The article you linked to has taught me a new word, geocarpy. Nothing to carp at there.

      Steve Schwartzman

      July 14, 2012 at 8:41 AM

  3. Beautiful picture, Steve!

    Anne Jutras

    July 14, 2012 at 12:04 PM

    • Merci, Anne. Almost none of the native species I’ve shown in these pages are available to you in Quebec, but here’s one that is. I hope you’ll get a chance to play, photographically or otherwise, with a laiteron / milkweed near you.

      Steve Schwartzman

      July 14, 2012 at 12:27 PM

      • Yes, they are plenty of fields around here with that type of wild flowers. :)

        Anne Jutras

        July 14, 2012 at 12:35 PM

      • Good: perhaps we can look forward to some of them in future posts on your blog. (Readers, you’d do well to check out the excellent pictures on Anne’s blog, and to follow along with the text if you can read French).

        Steve Schwartzman

        July 14, 2012 at 12:43 PM

  4. I have always wondered why it was called syriaca~ now I know I’m not alone in my bafflement. It makes sense to me to classify milkweeds with dogbanes… I’ll stick with broccoli as well, though! We have lots of common milkweed here; it’s fun to see it make a guest appearance on your site. You’ve turned a common resident into a lovely star.

    melissabluefineart

    July 14, 2012 at 12:17 PM

    • So now there are at least two of us who have been de-baffled. I wish this “lovely star” (thanks) were as common in Texas as it is in your part of the country, but I can’t really complain, given that we have perhaps half a dozen Asclepias species in Austin.

      Steve Schwartzman

      July 14, 2012 at 12:39 PM

  5. Hey hey! Welcome to New England! I have been tracking the glorious moment when it is possible to see which milkweed flower in a bunch has gotten fertilized. So awesome!

    Sarah

    July 14, 2012 at 2:58 PM

    • Thanks for the welcome, though I’m back to my usual haunts now. I’m glad to hear you’re getting so much fun out of your milkweeds. They seemed to be all over the place up there. Too bad I didn’t have time to observe them at greater length the way you’re doing.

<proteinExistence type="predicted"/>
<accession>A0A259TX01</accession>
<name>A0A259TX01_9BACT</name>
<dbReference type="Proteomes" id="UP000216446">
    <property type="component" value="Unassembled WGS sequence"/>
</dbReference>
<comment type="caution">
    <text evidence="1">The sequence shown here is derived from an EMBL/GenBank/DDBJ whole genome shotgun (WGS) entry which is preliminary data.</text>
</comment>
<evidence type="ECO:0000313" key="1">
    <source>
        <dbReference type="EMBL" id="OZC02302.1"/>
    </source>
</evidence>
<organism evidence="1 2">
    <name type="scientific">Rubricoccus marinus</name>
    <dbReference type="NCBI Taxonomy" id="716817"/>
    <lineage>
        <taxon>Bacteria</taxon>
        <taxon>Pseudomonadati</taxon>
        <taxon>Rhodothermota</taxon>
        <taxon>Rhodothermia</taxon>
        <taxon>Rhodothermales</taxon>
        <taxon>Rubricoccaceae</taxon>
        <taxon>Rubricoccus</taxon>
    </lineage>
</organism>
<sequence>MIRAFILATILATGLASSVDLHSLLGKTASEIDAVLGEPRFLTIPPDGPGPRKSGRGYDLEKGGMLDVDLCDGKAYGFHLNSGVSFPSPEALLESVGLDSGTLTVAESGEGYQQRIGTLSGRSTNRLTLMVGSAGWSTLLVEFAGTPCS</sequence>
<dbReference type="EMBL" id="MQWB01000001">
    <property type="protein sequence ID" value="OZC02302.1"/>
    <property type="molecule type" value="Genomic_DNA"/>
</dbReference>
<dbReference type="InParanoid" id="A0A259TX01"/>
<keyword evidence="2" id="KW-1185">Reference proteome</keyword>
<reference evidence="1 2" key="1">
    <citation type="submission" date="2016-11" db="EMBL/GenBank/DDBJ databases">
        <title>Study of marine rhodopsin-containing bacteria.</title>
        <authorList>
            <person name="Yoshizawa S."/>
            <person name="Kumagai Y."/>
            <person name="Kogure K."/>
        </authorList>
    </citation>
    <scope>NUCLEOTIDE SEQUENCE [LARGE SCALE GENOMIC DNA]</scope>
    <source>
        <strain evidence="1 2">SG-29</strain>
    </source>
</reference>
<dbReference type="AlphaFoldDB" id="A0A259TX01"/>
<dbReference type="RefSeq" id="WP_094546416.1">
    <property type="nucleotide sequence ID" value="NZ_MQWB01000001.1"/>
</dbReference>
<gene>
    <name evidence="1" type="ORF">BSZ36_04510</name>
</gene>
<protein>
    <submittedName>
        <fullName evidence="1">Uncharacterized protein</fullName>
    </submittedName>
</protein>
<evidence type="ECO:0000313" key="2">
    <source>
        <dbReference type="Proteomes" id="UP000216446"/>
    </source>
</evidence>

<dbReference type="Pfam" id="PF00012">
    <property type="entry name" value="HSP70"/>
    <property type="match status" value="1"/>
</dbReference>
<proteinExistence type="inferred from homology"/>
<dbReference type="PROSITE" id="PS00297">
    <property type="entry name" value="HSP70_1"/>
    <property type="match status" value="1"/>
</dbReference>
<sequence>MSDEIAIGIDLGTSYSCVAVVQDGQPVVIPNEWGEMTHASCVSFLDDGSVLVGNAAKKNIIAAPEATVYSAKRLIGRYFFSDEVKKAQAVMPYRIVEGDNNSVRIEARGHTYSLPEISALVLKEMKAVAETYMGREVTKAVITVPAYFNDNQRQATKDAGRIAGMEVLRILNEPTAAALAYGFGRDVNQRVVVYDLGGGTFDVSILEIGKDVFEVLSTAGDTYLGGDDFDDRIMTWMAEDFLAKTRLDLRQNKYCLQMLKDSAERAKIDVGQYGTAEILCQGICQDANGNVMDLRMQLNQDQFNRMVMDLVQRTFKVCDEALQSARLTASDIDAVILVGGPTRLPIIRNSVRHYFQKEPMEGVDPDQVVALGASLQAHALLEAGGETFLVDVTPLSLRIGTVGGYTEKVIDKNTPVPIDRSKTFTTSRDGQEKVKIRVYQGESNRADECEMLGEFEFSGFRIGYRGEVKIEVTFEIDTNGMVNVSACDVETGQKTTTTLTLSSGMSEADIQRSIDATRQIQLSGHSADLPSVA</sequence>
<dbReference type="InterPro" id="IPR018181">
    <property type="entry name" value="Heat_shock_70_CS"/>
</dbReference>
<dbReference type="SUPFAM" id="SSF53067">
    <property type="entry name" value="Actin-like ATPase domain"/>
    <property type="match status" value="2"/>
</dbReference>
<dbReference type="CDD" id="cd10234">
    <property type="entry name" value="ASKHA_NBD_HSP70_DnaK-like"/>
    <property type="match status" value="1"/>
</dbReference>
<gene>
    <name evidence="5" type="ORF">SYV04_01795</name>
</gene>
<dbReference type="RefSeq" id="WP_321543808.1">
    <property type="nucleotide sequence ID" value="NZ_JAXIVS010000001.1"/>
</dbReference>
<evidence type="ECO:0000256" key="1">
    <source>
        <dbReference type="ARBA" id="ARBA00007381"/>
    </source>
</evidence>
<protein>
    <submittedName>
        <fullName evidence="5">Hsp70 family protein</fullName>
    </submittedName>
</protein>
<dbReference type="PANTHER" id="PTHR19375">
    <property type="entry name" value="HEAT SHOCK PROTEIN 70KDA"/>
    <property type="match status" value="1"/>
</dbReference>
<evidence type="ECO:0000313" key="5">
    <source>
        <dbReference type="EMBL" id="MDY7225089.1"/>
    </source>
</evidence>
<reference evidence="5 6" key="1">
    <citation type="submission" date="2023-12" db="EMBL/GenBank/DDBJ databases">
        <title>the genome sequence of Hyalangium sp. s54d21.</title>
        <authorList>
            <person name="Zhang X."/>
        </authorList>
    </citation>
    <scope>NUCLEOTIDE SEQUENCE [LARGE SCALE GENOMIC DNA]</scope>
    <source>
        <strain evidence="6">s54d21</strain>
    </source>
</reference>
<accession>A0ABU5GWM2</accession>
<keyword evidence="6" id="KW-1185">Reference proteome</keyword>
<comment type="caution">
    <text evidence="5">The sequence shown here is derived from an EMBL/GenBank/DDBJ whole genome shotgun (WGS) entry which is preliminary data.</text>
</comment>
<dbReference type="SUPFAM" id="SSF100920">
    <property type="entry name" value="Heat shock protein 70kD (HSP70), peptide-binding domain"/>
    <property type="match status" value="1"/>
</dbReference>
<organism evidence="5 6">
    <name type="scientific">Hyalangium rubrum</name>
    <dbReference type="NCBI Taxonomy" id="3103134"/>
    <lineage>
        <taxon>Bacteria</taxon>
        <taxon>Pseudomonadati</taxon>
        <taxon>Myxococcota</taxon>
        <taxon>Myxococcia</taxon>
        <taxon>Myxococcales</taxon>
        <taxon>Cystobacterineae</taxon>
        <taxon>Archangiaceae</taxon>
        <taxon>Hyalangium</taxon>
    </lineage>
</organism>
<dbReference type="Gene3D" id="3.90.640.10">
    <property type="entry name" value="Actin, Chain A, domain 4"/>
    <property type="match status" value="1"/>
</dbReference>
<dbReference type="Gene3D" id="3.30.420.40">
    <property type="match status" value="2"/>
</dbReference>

Steve Schwartzman

      July 14, 2012 at 3:05 PM

  6. I have been trying to see a stage in milkweed at the point where the blossom is turning into pods. I have never seen it, although we have lots of milkweed here. One year I tried planting it around here but a neighbor kept mowing it down…so I still have never seen that point in time when the transformation takes place. I have been fascinated with trying to find it for years… and now I find from your post that there are many kinds of milkweed! Oh! my! It appears to be a plant that could stand some exploration. Many thanks for your great photo and the wonderful descriptions of the various kinds of milkweed there are!

    snowbirdpress

    July 14, 2012 at 4:07 PM

    • There are several dozen species of Asclepias, and more milkweeds in other genera. So far I’ve seen fewer than a dozen, but that leaves plenty of room for expansion. With Asclepias asperula I’ve seen withered flowers and incipient pods: I hope next year you’ll get to see that phase on a milkweed near you. Perhaps putting up some prominent stakes in your milkweed patch would keep the plants from getting mowed down.

      Steve Schwartzman

      July 14, 2012 at 6:31 PM

  7. [...] last post showed flowers and beginning-to-open buds of Asclepias syriaca, known as common milkweed. Here’s an earlier stage, when the buds are still green. During the [...]

  8. Hi, thanks for visiting my blog and thereby introducing me to yours! I’ve a book on wildflowers of the UK (which is where I live and come from) and it’ll be nice to look at what’s in your part of the world.

    This has a very pretty flower. Are they as waxy to the touch as they appear?

    Val

    July 15, 2012 at 3:30 PM

    • Happy visiting from across the ocean. I’m sorry that I don’t know the answer to your question, because this is a species of milkweed that I encountered in the northeastern United States when I was on vacation. The flowers of the most common milkweed in Austin (Texas), Asclepias asperula, are rather firm and waxy, so my guess is that this other species would be similar. If anyone reading this happens to know the answer, please let us know.

      Steve Schwartzman

      July 15, 2012 at 4:54 PM

  9. Nice work here, wildflowers are an addiction for me as well, take care !!

    Bernie Kasper

    July 16, 2012 at 1:36 PM

  10. Now I know what milkweed looks like. I’ve seen them before, found them very interesting but never knew what they were. Guess I had better get a field guide!

    dhphotosite

    July 17, 2012 at 11:59 AM

    • Yes, a field guide to your area would be a great asset. Think of how many other things you may have seen but not known the identity of.

      Steve Schwartzman

      July 17, 2012 at 2:35 PM

  11. [...] Massachusetts series began with a photograph from June 27 of the flowers of common milkweed, Asclepias syriaca, and it ends with a closer view from two days later of the same species, plus a [...]

  12. Nice bouquet. Beautiful capture.

    Shannon

    July 25, 2012 at 8:27 AM

    • Thanks. Too bad this species doesn’t grow near enough to central Texas for me to go and take more pictures.

      Steve Schwartzman

      July 25, 2012 at 10:46 AM

  13. [...] recently saw the common milkweed of the eastern United States, and a couple of months before that the most widespread milkweed in [...]